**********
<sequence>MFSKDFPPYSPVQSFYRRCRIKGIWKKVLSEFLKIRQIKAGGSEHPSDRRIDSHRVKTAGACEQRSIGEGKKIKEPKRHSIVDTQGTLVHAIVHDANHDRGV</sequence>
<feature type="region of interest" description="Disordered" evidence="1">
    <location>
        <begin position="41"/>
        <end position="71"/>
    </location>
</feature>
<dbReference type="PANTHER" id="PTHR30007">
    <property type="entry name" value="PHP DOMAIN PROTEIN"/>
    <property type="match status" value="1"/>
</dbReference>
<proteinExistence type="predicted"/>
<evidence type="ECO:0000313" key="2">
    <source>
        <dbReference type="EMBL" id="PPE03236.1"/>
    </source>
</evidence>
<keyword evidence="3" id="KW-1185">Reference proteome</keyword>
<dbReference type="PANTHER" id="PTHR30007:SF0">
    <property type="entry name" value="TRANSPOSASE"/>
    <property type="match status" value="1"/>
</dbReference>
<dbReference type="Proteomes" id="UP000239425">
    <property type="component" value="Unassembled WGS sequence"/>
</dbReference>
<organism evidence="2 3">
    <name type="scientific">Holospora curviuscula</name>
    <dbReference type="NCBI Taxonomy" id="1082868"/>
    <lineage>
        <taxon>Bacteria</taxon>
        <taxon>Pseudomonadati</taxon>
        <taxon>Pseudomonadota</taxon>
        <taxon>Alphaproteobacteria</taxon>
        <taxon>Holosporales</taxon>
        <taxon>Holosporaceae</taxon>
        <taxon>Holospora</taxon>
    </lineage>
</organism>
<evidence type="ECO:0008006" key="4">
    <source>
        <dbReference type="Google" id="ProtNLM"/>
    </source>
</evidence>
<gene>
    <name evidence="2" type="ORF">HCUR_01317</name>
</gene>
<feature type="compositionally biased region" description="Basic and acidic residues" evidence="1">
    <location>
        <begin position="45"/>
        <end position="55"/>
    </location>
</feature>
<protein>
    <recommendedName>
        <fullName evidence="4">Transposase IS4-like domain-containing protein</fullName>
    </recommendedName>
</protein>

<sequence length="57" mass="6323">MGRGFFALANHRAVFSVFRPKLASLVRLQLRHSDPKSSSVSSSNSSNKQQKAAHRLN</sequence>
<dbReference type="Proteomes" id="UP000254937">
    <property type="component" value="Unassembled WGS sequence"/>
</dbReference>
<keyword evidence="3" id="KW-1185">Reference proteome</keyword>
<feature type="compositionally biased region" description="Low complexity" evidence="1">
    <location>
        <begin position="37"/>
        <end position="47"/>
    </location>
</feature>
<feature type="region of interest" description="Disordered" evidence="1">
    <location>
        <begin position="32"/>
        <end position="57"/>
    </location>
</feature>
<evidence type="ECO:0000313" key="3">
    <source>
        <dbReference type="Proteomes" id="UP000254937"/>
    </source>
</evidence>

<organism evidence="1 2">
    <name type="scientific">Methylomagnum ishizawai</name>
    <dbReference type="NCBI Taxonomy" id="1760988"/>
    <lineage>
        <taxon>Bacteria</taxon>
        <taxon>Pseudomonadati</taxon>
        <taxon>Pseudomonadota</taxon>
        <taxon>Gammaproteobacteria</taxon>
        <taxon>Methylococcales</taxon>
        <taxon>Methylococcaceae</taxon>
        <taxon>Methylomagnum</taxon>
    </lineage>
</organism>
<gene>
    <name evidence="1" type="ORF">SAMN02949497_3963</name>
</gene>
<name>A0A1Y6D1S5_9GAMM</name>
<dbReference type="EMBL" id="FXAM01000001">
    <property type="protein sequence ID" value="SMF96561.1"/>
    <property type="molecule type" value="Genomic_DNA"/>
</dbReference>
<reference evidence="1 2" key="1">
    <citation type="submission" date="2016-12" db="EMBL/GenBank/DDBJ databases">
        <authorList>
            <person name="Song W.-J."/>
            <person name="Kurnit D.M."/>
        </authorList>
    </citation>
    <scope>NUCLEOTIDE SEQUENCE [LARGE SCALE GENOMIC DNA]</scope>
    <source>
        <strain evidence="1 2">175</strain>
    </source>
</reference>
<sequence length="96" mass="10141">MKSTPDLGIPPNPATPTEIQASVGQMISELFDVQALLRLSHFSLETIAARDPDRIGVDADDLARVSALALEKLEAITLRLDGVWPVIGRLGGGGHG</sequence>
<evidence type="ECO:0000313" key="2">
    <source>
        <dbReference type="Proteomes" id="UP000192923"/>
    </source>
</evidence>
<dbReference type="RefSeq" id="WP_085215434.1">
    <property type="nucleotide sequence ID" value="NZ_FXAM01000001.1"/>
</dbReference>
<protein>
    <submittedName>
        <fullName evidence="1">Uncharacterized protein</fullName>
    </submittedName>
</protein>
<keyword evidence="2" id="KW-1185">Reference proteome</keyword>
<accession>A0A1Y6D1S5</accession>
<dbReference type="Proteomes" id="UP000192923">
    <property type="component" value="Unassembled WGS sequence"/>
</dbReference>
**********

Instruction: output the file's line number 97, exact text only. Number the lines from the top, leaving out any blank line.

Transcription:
<dbReference type="EMBL" id="FXAM01000001">